Replication of Genetic Influence on Risk Aversion – UROP Spring Symposium 2021

Replication of Genetic Influence on Risk Aversion

Ethan Messeri


Pronouns: He/ Him

Research Mentor(s): Steve Shaw, PhD Candidate
Research Mentor School/College/Department: Marketing, Ross School of Business
Presentation Date: Thursday, April 22, 2021
Session: Session 1 (10am-10:50am)
Breakout Room: Room 5
Presenter: 3

Event Link


Humans vary a lot in their willingness to take risks. An individual’s willingness to gamble, use recreational drugs, or engage in risky financial behavior, among other behaviors, are a part of a characteristic that researchers and academics call risk aversion (Linnér et all, 2019). Researchers have begun to understand the contribution of an individual’s genetics in explaining varying levels of risk aversion. In our study we try to replicate and build on the body of research regarding risk aversion and genetics. Using data from the Health and Retirement Study (HRS), a longitudinal study following American elders and retirees from 1992 to the present, over 20,000 individuals are asked to hypothetically gamble their future income, in exchange for increasing their lifetime income. The income gambling questions allows us to observe how much risk each individual is willing to take. We wanted to replicate the finding of a large 2019 study identifying 124 specific single-nucleotide polymorphisms (SNPs; Linnér et all, 2019). We used polygenic risk scores (PRS) to determine how genetically prone each individual is to risk aversion. We then checked if these individuals displayed risk aversion in the HRS data. By replicating the work of other researchers, academics will have a better idea of how individuals engage in risky decision making and a better understanding of the biological underpinnings of risk aversion. The study will also help researchers in the genoecomics field build credibility.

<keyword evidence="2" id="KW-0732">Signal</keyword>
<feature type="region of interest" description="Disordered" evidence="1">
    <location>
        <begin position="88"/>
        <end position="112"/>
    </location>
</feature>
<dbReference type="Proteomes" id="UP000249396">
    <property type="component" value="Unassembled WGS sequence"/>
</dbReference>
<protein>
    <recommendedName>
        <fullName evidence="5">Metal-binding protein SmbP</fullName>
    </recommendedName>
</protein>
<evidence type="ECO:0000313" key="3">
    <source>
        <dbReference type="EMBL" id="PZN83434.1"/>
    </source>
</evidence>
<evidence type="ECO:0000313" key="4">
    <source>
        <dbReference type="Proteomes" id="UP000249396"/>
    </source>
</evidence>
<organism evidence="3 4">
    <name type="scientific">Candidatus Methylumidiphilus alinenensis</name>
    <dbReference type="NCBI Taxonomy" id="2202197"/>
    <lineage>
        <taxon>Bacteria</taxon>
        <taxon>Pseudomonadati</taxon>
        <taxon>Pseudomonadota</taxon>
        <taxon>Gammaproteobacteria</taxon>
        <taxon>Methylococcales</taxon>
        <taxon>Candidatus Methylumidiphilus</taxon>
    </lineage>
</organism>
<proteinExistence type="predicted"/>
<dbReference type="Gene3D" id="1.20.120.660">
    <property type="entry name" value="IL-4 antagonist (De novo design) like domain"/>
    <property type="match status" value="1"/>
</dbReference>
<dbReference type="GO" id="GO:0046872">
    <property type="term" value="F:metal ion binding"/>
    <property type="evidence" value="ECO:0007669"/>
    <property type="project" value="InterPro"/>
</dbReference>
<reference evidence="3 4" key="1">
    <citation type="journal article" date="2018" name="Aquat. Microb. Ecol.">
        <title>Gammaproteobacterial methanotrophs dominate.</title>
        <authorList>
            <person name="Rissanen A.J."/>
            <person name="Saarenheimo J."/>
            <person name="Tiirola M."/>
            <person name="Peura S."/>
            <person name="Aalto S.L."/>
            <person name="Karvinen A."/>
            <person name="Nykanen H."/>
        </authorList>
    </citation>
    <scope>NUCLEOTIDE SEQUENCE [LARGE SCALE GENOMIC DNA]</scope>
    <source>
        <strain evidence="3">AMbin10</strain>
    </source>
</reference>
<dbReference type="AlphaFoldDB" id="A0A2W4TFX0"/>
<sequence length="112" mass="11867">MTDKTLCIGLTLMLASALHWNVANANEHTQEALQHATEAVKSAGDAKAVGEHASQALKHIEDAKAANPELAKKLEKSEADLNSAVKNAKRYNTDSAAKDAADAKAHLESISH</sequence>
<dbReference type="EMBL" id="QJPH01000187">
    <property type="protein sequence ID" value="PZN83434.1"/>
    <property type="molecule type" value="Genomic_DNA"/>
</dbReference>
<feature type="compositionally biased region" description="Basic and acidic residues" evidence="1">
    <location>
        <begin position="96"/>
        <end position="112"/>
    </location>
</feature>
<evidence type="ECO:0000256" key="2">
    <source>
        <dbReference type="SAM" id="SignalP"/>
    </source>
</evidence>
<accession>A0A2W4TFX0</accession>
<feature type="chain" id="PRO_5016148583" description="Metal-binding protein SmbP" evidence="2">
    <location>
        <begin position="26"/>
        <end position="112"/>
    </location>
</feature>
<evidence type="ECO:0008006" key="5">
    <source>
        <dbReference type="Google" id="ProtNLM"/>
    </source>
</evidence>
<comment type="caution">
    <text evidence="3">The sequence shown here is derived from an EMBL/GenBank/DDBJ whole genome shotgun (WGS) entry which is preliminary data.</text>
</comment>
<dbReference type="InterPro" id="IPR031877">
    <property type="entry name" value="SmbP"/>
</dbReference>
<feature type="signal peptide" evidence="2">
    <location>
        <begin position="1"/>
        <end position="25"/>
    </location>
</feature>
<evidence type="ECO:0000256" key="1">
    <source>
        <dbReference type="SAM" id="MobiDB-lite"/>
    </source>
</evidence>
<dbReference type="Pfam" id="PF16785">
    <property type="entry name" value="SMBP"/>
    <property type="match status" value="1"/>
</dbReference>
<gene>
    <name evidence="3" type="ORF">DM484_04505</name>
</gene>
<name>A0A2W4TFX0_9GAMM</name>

Authors: Ethan Messeri
Research Method: Data Collection and Analysis

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